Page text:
On August 12, 2019, Plaintiff filed objections to the Report and Recommendation.[2]Plaintiff does not appear to dispute that he failed to check the “retaliation” box on his EEOC charge. Rather, Plaintiff states that this is because, at the time of his termination, he did not fully understand why he had been fired and, thus, an EEOC charge officer advised him to only check the “race discrimination” box on the charge form. Plaintiff also states that he feels he has fully exhausted his administrative remedies because he received no help from his union representatives and does not have legal counsel. Accordingly, Plaintiff asks the Court to deny Defendant's motion and allow him to proceed further on his retaliation charge.

         II. DISCUSSION

         When reviewing a magistrate judge's Report and Recommendation, “the specific standard of review depends, in the first instance, upon whether or not a party has objected to portions of the report and recommendation.” Anderson v. Evangelical Lutheran Good Samaritan Soc'y, 308 F.Supp.3d 1011, 1015 (N.D. Iowa 2018). Generally, “objections must be timely and specific” to trigger de novo review. Thompson v. Nix, 897 F.2d 356, 358-59 (8th Cir. 1990). The Court must apply a liberal construction when determining whether pro se objections are specific. Hudson v. Gammon, 46 F.3d 785, 786 (8th Cir. 1995). Moreover, even if objections are non-specific, “full de novo review” may still be appropriate if the record is concise. Belk v. Purkett, 15 F.3d 803, 815 (8th Cir. 1994) (requiring de novo review when the record was “strikingly brief” and magistrate judge did not conduct a hearing). Giving Plaintiff's timely objections a liberal construction, the Court finds that they are specific enough to warrant de novo review, particularly considering the sparse record in this case.

         Upon de novo review and for the reasons set forth below, the Court reaches the same conclusion as Judge Bryant-that Plaintiff's retaliation claim should be dismissed-but does so for different reasons than those articulated in the Report and Recommendation. To explain, the Court will first address Defendant's argument that the Court lacks subject matter jurisdiction over Plaintiff's retaliation claim. The Court will then discuss why Plaintiff's retaliation claim should be dismissed.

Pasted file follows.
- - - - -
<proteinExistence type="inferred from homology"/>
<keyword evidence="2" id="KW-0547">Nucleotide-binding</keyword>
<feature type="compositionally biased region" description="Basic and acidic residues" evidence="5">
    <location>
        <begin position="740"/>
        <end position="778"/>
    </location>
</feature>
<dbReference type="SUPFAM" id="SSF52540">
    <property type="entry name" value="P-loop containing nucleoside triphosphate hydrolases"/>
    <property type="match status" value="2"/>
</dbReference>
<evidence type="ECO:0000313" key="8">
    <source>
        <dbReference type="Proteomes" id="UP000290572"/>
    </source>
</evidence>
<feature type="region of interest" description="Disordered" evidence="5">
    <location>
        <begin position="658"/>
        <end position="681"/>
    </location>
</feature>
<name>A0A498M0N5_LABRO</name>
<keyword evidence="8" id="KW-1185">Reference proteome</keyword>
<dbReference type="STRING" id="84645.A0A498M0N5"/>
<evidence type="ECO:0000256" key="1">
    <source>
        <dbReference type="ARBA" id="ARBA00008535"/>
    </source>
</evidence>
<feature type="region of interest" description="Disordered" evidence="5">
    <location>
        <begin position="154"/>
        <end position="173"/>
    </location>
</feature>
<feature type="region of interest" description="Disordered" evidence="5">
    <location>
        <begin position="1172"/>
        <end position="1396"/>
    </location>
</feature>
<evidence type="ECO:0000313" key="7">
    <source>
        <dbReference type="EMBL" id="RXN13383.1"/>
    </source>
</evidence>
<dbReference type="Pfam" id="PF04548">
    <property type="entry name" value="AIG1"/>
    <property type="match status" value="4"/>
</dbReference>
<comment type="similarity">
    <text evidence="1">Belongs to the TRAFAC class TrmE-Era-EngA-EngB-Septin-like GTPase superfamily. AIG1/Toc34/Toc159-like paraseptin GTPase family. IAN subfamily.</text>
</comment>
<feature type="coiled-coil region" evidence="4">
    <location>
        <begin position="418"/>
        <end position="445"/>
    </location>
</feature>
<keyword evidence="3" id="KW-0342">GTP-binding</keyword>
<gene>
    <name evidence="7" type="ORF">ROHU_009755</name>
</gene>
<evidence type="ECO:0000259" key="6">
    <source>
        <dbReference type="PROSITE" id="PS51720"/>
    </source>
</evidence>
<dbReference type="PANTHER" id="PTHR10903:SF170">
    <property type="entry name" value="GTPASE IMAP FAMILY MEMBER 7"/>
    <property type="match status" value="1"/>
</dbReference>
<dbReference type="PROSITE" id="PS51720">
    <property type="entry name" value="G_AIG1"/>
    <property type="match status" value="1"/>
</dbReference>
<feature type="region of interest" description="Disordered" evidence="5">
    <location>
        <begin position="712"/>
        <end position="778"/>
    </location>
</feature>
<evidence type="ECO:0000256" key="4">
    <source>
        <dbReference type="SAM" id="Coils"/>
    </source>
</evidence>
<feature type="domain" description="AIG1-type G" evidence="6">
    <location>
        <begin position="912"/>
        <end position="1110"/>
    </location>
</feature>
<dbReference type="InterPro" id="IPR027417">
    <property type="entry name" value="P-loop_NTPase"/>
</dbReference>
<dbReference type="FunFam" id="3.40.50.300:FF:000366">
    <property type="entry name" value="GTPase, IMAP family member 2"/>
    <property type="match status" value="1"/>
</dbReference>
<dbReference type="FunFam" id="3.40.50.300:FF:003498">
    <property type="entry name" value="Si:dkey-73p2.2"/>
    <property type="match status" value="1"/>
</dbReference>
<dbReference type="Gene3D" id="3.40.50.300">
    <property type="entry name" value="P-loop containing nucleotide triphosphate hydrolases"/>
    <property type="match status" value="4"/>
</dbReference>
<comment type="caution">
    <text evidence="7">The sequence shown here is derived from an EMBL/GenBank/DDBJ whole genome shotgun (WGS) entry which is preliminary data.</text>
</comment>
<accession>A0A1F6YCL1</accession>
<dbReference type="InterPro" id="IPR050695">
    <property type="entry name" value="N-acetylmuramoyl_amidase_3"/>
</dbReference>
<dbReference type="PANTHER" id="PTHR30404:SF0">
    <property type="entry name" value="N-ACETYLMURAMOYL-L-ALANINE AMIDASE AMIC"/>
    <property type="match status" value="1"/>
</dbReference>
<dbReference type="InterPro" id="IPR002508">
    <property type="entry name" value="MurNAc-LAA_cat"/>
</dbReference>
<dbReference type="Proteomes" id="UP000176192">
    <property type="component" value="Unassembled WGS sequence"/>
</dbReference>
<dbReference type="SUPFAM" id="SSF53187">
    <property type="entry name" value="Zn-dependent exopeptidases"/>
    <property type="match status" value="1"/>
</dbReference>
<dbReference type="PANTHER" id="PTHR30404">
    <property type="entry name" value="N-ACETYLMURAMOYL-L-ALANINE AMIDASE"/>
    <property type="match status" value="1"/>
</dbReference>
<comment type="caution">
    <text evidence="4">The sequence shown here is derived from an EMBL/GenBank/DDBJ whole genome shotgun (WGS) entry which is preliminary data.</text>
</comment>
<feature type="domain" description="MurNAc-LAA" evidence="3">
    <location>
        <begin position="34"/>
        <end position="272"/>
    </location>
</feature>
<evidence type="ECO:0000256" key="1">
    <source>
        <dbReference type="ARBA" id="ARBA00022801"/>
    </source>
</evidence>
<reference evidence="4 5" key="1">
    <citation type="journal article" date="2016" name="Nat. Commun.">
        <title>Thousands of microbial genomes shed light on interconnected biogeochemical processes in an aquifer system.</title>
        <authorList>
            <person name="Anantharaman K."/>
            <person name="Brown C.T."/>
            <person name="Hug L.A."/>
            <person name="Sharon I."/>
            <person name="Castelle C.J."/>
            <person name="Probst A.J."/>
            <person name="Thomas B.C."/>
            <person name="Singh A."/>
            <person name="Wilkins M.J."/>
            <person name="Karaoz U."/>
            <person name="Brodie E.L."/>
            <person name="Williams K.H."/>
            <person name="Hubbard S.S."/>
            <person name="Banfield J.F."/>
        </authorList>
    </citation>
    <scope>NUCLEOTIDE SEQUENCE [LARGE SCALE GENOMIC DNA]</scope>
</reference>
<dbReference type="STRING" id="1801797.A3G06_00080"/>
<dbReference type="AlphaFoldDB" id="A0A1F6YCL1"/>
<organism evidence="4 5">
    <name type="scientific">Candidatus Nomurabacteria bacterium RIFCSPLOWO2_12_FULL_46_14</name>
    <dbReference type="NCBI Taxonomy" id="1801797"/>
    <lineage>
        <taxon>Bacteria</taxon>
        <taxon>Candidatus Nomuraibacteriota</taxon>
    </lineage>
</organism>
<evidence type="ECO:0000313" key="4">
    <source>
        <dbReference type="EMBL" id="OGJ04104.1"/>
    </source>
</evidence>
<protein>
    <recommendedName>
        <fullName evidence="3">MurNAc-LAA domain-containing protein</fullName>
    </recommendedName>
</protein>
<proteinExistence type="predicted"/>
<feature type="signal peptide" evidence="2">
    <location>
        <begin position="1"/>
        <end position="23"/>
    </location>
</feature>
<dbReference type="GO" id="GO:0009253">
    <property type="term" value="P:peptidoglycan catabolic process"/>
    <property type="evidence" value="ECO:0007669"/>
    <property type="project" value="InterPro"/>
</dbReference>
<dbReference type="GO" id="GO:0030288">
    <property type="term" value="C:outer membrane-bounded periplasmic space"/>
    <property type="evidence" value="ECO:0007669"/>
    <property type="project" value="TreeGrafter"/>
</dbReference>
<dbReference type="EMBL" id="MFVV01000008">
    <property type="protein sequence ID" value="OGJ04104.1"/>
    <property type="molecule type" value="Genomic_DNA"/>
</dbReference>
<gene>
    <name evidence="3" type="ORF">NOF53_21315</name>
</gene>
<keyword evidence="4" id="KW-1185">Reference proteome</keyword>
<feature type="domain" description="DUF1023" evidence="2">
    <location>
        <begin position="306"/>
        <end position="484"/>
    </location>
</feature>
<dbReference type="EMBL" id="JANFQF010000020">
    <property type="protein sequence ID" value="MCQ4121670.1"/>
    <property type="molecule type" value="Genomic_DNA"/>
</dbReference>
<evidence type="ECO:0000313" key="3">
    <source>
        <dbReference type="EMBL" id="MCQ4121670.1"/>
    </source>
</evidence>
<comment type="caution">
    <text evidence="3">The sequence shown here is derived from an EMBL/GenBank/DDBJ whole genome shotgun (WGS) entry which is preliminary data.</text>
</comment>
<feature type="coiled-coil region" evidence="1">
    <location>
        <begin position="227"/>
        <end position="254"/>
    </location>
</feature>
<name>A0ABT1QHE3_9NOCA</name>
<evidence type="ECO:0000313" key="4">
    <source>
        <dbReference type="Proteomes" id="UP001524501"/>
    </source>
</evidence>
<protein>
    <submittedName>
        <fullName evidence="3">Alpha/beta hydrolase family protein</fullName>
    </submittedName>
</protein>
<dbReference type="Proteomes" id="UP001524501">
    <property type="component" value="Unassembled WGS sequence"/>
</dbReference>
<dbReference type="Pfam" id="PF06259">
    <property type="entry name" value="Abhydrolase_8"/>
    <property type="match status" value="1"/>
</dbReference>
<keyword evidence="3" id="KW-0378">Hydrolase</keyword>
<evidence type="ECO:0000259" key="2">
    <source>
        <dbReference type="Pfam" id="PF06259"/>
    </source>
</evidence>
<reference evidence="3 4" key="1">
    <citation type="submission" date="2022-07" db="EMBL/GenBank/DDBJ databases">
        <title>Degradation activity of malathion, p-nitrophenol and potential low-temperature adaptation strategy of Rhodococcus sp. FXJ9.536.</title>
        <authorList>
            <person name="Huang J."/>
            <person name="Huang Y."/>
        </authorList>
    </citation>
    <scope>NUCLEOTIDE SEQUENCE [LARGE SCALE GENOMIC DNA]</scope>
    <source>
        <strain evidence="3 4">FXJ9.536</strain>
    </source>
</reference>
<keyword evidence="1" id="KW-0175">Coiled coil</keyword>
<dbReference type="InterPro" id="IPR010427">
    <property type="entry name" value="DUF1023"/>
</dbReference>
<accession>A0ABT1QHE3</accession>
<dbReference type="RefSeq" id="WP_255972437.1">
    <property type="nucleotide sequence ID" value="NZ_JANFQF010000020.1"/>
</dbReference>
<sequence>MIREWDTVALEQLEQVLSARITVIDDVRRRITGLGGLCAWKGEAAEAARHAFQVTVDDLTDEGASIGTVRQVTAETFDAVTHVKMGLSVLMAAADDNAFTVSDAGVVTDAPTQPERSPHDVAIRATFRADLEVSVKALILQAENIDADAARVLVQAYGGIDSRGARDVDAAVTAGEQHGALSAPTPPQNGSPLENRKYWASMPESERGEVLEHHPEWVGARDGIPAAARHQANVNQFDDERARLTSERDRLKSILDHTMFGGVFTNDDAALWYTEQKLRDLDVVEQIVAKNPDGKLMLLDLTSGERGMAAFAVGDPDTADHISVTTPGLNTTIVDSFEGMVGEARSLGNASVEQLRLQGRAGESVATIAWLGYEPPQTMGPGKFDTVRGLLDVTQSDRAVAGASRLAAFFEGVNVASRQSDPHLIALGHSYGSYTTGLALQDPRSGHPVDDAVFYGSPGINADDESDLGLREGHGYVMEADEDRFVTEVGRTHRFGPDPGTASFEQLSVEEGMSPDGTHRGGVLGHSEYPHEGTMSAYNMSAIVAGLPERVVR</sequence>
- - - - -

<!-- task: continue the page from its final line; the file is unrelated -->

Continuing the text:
A. Subject Matter Jurisdiction

         Title VII establishes an administrative procedure that a complaining employee must follow before filing a lawsuit in federal court. Alexander v. Gardner-Denver Co., 415 U.S. 36, 47 (1974). “In other words, an employee cannot bring a discrimination claim without first exhausting his or her administrative remedies.” Briley v. Carlin, 172 F.3d 567, 571 (8th Cir. 1999).

         Exhaustion of administrative remedies is central to Title VII's statutory scheme because it provides the EEOC the first opportunity to investigate discriminatory practices and enables it to perform its roles of obtaining voluntary compliance and promoting conciliatory efforts. Patterson v. McLean Credit Union, 491 U.S. 164, 180-81 (1989). To exhaust administrative remedies, an individual must: (1) timely file a charge of discrimination with the EEOC, setting forth the facts and nature of the charge, and (2) receive notice of the right to sue from the EEOC. 42 U.S.C. ...